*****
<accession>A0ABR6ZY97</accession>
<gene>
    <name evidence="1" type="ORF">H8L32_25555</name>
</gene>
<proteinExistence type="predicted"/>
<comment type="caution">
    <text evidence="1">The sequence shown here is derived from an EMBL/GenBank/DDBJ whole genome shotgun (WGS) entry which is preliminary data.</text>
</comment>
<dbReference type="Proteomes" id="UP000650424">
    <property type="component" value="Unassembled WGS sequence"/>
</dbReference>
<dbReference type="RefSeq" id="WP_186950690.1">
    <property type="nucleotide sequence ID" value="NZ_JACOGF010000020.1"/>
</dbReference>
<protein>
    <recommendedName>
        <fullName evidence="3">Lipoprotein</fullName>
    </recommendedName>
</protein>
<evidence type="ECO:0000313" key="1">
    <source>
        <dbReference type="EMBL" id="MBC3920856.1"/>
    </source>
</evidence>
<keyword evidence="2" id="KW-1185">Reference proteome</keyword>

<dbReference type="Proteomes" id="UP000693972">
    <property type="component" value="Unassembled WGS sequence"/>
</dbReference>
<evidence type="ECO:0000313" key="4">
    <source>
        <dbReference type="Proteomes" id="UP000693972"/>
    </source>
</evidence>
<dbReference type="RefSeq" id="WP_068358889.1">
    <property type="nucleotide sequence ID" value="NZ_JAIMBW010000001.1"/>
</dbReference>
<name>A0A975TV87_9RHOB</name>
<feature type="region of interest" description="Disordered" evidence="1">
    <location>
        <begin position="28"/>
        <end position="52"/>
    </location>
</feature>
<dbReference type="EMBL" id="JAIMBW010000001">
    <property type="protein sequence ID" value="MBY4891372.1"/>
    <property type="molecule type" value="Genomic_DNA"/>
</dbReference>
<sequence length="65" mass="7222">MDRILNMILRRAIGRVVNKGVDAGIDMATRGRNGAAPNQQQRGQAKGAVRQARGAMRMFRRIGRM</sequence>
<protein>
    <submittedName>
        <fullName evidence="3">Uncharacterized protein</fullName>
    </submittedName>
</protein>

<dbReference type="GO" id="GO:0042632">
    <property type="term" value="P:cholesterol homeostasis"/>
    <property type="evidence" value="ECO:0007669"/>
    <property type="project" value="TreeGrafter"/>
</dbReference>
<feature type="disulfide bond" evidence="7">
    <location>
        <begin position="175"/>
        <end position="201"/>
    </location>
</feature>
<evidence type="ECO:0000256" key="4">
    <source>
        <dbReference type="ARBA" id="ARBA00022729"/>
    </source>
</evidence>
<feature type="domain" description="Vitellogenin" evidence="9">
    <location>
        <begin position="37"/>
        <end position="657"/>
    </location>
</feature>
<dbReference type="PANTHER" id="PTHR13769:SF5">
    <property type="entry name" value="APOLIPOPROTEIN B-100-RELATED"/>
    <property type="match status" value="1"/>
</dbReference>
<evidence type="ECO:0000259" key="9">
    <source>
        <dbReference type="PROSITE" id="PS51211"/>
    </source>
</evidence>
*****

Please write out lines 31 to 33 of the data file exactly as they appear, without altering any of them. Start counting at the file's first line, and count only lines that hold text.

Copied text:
        <dbReference type="Proteomes" id="UP000693972"/>
    </source>
</evidence>